April 8, 2023
If you’re someone who is missing teeth, dentures can make a massive difference in your quality of life. You can go from a smile that’s full of holes to a full, beautiful set of teeth that you’ll be proud to show off to others.
However, like with anything, dentures will take some getting used to. In fact, the first month or so of having dentures can present challenges for people who get them. If you want to know what those might be, and what you can do about them, here’s a guide to getting through the first month of wearing dentures.
The First Day
Often, people who are getting dentures will have to have teeth extracted before getting their prosthetic. If so, the dentures you get after the extraction can act like a bandage that will protect the extraction wound. This will be the one and only time that a dentist would recommend that you wear your dentures to bed.
After 24 hours, you should return to the dentist’s office so they can remove your dentures.
The First Weeks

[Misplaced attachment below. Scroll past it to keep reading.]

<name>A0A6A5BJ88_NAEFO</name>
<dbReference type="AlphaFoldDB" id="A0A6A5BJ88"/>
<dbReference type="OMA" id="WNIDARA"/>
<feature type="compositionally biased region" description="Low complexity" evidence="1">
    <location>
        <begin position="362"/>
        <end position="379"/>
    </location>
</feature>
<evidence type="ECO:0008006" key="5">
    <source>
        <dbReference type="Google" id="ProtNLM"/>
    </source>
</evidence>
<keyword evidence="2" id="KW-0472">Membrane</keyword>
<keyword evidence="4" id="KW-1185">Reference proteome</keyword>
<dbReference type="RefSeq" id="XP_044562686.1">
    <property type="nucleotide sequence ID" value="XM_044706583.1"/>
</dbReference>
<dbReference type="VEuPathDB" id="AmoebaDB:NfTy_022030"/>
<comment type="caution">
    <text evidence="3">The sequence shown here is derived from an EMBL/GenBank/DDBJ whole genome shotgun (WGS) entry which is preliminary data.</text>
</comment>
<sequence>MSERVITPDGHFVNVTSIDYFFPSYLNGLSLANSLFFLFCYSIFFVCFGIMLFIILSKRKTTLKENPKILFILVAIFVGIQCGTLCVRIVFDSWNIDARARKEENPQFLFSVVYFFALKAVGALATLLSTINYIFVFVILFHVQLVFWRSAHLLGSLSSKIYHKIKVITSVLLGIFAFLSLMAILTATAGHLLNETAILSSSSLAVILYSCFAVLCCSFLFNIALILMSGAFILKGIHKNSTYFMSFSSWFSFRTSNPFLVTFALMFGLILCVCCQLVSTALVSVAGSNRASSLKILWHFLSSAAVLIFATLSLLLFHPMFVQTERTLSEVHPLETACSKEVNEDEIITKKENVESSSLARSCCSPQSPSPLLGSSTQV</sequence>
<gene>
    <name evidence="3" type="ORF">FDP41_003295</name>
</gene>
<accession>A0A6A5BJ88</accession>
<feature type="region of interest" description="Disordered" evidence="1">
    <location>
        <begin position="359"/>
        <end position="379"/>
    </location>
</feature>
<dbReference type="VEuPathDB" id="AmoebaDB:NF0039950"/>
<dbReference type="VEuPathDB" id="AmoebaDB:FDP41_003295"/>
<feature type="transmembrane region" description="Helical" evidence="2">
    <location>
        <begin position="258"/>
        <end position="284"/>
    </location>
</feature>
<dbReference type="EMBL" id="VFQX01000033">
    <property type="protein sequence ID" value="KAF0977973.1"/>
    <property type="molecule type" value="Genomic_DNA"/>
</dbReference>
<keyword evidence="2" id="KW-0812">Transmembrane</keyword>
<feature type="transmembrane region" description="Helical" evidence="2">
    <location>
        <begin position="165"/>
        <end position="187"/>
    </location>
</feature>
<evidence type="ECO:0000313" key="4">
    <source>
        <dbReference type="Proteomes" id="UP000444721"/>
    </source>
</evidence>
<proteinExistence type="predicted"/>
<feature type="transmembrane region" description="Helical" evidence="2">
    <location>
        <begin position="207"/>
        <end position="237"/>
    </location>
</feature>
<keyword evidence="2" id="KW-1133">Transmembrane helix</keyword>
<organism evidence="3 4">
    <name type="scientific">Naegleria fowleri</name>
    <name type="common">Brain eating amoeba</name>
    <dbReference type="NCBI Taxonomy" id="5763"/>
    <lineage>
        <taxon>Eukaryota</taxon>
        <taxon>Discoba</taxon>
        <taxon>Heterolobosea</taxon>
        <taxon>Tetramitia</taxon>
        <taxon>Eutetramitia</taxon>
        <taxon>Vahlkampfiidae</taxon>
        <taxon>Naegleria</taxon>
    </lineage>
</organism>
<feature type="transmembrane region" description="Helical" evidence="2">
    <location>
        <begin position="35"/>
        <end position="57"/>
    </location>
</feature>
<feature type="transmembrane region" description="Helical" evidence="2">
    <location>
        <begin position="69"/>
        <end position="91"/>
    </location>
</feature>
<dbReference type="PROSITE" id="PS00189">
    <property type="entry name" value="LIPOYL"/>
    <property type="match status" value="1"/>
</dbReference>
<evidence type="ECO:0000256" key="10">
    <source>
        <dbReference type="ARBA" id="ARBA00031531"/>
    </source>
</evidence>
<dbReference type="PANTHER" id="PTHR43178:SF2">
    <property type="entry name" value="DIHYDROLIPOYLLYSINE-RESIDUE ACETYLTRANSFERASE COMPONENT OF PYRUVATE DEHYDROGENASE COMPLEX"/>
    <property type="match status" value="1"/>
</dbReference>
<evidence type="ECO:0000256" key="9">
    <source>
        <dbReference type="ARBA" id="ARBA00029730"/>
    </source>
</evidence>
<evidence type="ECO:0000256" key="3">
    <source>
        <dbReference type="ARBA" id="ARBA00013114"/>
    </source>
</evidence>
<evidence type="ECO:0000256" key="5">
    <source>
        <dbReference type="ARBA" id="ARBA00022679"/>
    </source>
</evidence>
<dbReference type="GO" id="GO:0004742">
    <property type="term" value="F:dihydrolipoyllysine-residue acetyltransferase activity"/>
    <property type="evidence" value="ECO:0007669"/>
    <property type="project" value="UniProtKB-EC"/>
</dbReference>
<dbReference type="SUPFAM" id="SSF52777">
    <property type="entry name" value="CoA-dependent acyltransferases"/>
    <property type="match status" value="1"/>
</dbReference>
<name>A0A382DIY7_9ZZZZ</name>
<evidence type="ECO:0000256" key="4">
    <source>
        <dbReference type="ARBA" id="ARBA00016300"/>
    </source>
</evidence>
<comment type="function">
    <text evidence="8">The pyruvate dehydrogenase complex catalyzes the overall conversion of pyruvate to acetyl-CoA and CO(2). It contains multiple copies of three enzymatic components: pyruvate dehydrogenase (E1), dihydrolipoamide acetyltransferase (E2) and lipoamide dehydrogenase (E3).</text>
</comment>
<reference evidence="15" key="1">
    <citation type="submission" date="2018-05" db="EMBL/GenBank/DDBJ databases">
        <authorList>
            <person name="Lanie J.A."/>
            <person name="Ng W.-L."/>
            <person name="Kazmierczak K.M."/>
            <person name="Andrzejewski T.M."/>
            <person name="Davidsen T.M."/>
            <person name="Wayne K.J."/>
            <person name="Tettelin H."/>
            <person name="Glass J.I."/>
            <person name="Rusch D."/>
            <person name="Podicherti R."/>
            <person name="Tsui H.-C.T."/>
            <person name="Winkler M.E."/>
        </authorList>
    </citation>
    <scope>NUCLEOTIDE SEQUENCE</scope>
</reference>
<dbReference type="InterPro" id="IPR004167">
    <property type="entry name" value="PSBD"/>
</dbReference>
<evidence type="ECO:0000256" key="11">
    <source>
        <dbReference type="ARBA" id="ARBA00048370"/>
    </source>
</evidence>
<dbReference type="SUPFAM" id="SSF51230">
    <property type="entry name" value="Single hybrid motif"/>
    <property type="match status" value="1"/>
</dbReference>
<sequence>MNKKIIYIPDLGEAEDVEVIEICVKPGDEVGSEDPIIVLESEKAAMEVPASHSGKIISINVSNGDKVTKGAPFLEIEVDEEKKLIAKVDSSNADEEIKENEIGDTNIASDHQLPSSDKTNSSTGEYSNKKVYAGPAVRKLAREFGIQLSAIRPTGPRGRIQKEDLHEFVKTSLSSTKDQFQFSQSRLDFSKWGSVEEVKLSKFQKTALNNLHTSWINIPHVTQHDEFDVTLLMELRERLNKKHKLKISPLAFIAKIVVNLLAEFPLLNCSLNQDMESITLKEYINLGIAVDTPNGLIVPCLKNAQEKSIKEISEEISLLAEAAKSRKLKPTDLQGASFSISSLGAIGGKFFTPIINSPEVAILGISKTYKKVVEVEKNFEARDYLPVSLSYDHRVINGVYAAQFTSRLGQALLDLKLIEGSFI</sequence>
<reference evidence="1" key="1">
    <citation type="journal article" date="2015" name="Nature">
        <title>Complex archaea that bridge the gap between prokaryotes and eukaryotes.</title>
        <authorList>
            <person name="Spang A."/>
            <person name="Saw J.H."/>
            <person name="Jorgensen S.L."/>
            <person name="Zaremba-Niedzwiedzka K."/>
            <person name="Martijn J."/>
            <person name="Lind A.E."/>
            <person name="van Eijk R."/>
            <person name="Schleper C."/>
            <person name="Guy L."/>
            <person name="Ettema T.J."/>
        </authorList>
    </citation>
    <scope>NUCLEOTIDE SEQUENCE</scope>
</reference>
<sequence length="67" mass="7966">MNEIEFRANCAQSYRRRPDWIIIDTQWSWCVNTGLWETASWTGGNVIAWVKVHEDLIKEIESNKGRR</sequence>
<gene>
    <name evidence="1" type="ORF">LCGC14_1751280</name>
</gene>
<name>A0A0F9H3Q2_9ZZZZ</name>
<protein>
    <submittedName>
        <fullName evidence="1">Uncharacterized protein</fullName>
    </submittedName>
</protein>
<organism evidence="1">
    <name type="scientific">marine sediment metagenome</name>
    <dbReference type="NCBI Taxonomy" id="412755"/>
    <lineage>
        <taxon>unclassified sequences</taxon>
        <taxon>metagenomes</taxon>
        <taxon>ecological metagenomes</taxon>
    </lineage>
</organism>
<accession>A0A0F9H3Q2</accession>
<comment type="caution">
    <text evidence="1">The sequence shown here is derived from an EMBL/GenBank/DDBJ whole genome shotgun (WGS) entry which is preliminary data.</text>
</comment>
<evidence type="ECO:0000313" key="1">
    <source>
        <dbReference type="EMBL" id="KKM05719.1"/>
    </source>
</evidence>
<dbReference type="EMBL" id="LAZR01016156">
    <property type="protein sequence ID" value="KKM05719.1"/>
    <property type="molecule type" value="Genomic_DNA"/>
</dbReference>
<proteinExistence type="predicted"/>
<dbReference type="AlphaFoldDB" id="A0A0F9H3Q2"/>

During the first few weeks of wearing dentures, it’s common for your gums to be sensitive while they get used to the prosthetic. You’ll probably develop quite a few sore spots, and produce more saliva than you would otherwise.
If you find that the discomfort makes it hard to eat, you can supplement your meals with protein shakes or other liquid meals.
The First Month
Eventually, your gums will be strong enough to handle the dentures, meaning fewer sore spots. You’ll probably be able to wear your dentures more often, which means that you’ll have time to get used to having the prosthetic in your mouth.
Talking and eating will take a lot of practice, so try and be patient. Wear your dentures as much as possible, and you’ll be used to them in no time!
About the Author
Dr. Ryan Johnson is deeply proud of the work that he does, and believes that his clinical expertise and dedication make him a dentist second to none! Dr. Johnson earned his Doctor of Dental Surgery at the University of Colorado School of Dental Medicine, and he has dedicated himself to continuing his education ever since. He’s currently in the midst of pursuing a Fellowship with the Academy of General Dentistry, a distinction earned by less than 6% of dentists in the U.S.
If you have any questions about dentures, he can be reached at his website or by phone at (904) 895-4536.